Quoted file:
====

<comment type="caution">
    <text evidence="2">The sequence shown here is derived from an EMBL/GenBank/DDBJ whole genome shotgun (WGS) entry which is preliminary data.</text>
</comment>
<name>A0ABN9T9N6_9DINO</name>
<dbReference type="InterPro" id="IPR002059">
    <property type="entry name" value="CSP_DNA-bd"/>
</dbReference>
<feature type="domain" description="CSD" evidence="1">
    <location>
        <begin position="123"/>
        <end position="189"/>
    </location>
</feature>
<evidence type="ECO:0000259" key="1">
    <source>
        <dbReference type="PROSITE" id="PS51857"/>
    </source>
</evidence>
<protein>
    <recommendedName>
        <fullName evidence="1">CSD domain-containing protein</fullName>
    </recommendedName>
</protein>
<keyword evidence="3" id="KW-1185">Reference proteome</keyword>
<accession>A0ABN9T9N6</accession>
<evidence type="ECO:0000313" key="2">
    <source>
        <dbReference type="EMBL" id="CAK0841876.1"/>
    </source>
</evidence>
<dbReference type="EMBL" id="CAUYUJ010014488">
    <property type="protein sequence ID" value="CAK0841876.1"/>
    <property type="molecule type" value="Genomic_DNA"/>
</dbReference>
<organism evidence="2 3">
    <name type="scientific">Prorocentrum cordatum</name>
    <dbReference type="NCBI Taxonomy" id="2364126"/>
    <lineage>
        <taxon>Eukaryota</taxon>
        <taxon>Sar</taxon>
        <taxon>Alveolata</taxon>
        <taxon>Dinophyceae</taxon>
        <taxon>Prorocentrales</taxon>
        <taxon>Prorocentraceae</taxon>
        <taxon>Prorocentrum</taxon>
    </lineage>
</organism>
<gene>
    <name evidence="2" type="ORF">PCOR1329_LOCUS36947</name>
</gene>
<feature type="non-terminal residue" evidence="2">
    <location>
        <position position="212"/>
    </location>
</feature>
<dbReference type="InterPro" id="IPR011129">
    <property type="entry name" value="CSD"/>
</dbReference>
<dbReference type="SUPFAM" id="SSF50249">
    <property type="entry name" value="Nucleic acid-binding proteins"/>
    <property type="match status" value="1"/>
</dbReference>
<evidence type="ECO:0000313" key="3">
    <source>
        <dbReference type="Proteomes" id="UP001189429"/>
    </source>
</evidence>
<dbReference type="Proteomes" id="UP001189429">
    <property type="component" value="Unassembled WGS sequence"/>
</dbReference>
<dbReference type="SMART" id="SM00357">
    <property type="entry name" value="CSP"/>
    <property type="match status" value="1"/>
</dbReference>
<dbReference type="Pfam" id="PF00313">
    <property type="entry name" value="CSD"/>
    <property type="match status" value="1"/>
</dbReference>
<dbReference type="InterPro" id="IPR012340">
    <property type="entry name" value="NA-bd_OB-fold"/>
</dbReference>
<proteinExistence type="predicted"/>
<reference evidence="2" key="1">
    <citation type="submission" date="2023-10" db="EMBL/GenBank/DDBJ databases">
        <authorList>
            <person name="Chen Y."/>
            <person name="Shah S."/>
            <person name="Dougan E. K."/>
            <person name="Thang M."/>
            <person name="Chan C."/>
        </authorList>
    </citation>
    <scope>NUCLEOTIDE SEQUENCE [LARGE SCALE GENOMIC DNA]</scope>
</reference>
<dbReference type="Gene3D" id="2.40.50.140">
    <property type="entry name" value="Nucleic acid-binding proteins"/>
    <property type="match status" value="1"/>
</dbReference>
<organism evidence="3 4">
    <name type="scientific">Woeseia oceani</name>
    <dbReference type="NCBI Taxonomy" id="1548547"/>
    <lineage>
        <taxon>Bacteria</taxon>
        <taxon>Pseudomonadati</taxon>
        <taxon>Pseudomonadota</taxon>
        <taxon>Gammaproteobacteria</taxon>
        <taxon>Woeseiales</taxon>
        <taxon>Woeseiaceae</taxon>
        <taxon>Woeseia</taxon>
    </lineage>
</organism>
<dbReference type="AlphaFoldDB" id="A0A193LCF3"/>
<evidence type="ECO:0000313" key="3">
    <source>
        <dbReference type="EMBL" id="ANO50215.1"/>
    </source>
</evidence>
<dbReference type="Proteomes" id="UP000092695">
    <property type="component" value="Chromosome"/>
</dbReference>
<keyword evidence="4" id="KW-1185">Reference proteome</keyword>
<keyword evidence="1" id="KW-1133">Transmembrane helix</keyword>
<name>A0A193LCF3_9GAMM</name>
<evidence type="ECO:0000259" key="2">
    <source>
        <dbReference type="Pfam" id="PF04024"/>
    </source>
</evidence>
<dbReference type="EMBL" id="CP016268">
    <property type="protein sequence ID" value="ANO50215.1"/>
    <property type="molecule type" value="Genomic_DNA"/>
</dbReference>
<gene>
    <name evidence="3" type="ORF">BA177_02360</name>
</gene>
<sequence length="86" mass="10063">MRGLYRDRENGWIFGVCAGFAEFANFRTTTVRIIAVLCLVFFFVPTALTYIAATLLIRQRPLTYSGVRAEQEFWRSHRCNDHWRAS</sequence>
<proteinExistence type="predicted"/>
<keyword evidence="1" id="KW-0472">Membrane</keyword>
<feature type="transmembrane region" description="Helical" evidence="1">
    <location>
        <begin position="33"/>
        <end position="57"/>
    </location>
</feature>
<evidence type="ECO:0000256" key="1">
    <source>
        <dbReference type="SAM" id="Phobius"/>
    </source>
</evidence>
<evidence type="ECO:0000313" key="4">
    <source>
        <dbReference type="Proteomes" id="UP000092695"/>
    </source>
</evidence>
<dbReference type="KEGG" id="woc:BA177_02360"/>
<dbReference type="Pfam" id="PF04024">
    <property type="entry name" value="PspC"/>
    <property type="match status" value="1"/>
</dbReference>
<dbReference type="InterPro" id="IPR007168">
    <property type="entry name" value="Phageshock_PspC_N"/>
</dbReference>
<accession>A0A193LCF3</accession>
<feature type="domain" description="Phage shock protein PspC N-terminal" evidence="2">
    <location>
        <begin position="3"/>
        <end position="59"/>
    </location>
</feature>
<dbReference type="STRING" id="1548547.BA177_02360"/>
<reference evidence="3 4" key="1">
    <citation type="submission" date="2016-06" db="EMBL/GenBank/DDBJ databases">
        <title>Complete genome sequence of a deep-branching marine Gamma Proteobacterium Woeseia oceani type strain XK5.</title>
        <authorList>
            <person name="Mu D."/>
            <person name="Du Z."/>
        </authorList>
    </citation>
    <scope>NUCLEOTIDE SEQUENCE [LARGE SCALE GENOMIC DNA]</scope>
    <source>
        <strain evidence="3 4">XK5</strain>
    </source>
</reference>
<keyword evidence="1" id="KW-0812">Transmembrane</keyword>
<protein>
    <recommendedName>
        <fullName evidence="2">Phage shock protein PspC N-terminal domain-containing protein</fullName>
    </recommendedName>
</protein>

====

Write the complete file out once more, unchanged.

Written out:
<comment type="caution">
    <text evidence="2">The sequence shown here is derived from an EMBL/GenBank/DDBJ whole genome shotgun (WGS) entry which is preliminary data.</text>
</comment>
<name>A0ABN9T9N6_9DINO</name>
<dbReference type="InterPro" id="IPR002059">
    <property type="entry name" value="CSP_DNA-bd"/>
</dbReference>
<feature type="domain" description="CSD" evidence="1">
    <location>
        <begin position="123"/>
        <end position="189"/>
    </location>
</feature>
<evidence type="ECO:0000259" key="1">
    <source>
        <dbReference type="PROSITE" id="PS51857"/>
    </source>
</evidence>
<protein>
    <recommendedName>
        <fullName evidence="1">CSD domain-containing protein</fullName>
    </recommendedName>
</protein>
<keyword evidence="3" id="KW-1185">Reference proteome</keyword>
<accession>A0ABN9T9N6</accession>
<evidence type="ECO:0000313" key="2">
    <source>
        <dbReference type="EMBL" id="CAK0841876.1"/>
    </source>
</evidence>
<dbReference type="EMBL" id="CAUYUJ010014488">
    <property type="protein sequence ID" value="CAK0841876.1"/>
    <property type="molecule type" value="Genomic_DNA"/>
</dbReference>
<organism evidence="2 3">
    <name type="scientific">Prorocentrum cordatum</name>
    <dbReference type="NCBI Taxonomy" id="2364126"/>
    <lineage>
        <taxon>Eukaryota</taxon>
        <taxon>Sar</taxon>
        <taxon>Alveolata</taxon>
        <taxon>Dinophyceae</taxon>
        <taxon>Prorocentrales</taxon>
        <taxon>Prorocentraceae</taxon>
        <taxon>Prorocentrum</taxon>
    </lineage>
</organism>
<gene>
    <name evidence="2" type="ORF">PCOR1329_LOCUS36947</name>
</gene>
<feature type="non-terminal residue" evidence="2">
    <location>
        <position position="212"/>
    </location>
</feature>
<dbReference type="InterPro" id="IPR011129">
    <property type="entry name" value="CSD"/>
</dbReference>
<dbReference type="SUPFAM" id="SSF50249">
    <property type="entry name" value="Nucleic acid-binding proteins"/>
    <property type="match status" value="1"/>
</dbReference>
<evidence type="ECO:0000313" key="3">
    <source>
        <dbReference type="Proteomes" id="UP001189429"/>
    </source>
</evidence>
<dbReference type="Proteomes" id="UP001189429">
    <property type="component" value="Unassembled WGS sequence"/>
</dbReference>
<dbReference type="SMART" id="SM00357">
    <property type="entry name" value="CSP"/>
    <property type="match status" value="1"/>
</dbReference>
<dbReference type="Pfam" id="PF00313">
    <property type="entry name" value="CSD"/>
    <property type="match status" value="1"/>
</dbReference>
<dbReference type="InterPro" id="IPR012340">
    <property type="entry name" value="NA-bd_OB-fold"/>
</dbReference>
<proteinExistence type="predicted"/>
<reference evidence="2" key="1">
    <citation type="submission" date="2023-10" db="EMBL/GenBank/DDBJ databases">
        <authorList>
            <person name="Chen Y."/>
            <person name="Shah S."/>
            <person name="Dougan E. K."/>
            <person name="Thang M."/>
            <person name="Chan C."/>
        </authorList>
    </citation>
    <scope>NUCLEOTIDE SEQUENCE [LARGE SCALE GENOMIC DNA]</scope>
</reference>
<dbReference type="Gene3D" id="2.40.50.140">
    <property type="entry name" value="Nucleic acid-binding proteins"/>
    <property type="match status" value="1"/>
</dbReference>
<organism evidence="3 4">
    <name type="scientific">Woeseia oceani</name>
    <dbReference type="NCBI Taxonomy" id="1548547"/>
    <lineage>
        <taxon>Bacteria</taxon>
        <taxon>Pseudomonadati</taxon>
        <taxon>Pseudomonadota</taxon>
        <taxon>Gammaproteobacteria</taxon>
        <taxon>Woeseiales</taxon>
        <taxon>Woeseiaceae</taxon>
        <taxon>Woeseia</taxon>
    </lineage>
</organism>
<dbReference type="AlphaFoldDB" id="A0A193LCF3"/>
<evidence type="ECO:0000313" key="3">
    <source>
        <dbReference type="EMBL" id="ANO50215.1"/>
    </source>
</evidence>
<dbReference type="Proteomes" id="UP000092695">
    <property type="component" value="Chromosome"/>
</dbReference>
<keyword evidence="4" id="KW-1185">Reference proteome</keyword>
<keyword evidence="1" id="KW-1133">Transmembrane helix</keyword>
<name>A0A193LCF3_9GAMM</name>
<evidence type="ECO:0000259" key="2">
    <source>
        <dbReference type="Pfam" id="PF04024"/>
    </source>
</evidence>
<dbReference type="EMBL" id="CP016268">
    <property type="protein sequence ID" value="ANO50215.1"/>
    <property type="molecule type" value="Genomic_DNA"/>
</dbReference>
<gene>
    <name evidence="3" type="ORF">BA177_02360</name>
</gene>
<sequence length="86" mass="10063">MRGLYRDRENGWIFGVCAGFAEFANFRTTTVRIIAVLCLVFFFVPTALTYIAATLLIRQRPLTYSGVRAEQEFWRSHRCNDHWRAS</sequence>
<proteinExistence type="predicted"/>
<keyword evidence="1" id="KW-0472">Membrane</keyword>
<feature type="transmembrane region" description="Helical" evidence="1">
    <location>
        <begin position="33"/>
        <end position="57"/>
    </location>
</feature>
<evidence type="ECO:0000256" key="1">
    <source>
        <dbReference type="SAM" id="Phobius"/>
    </source>
</evidence>
<evidence type="ECO:0000313" key="4">
    <source>
        <dbReference type="Proteomes" id="UP000092695"/>
    </source>
</evidence>
<dbReference type="KEGG" id="woc:BA177_02360"/>
<dbReference type="Pfam" id="PF04024">
    <property type="entry name" value="PspC"/>
    <property type="match status" value="1"/>
</dbReference>
<dbReference type="InterPro" id="IPR007168">
    <property type="entry name" value="Phageshock_PspC_N"/>
</dbReference>
<accession>A0A193LCF3</accession>
<feature type="domain" description="Phage shock protein PspC N-terminal" evidence="2">
    <location>
        <begin position="3"/>
        <end position="59"/>
    </location>
</feature>
<dbReference type="STRING" id="1548547.BA177_02360"/>
<reference evidence="3 4" key="1">
    <citation type="submission" date="2016-06" db="EMBL/GenBank/DDBJ databases">
        <title>Complete genome sequence of a deep-branching marine Gamma Proteobacterium Woeseia oceani type strain XK5.</title>
        <authorList>
            <person name="Mu D."/>
            <person name="Du Z."/>
        </authorList>
    </citation>
    <scope>NUCLEOTIDE SEQUENCE [LARGE SCALE GENOMIC DNA]</scope>
    <source>
        <strain evidence="3 4">XK5</strain>
    </source>
</reference>
<keyword evidence="1" id="KW-0812">Transmembrane</keyword>
<protein>
    <recommendedName>
        <fullName evidence="2">Phage shock protein PspC N-terminal domain-containing protein</fullName>
    </recommendedName>
</protein>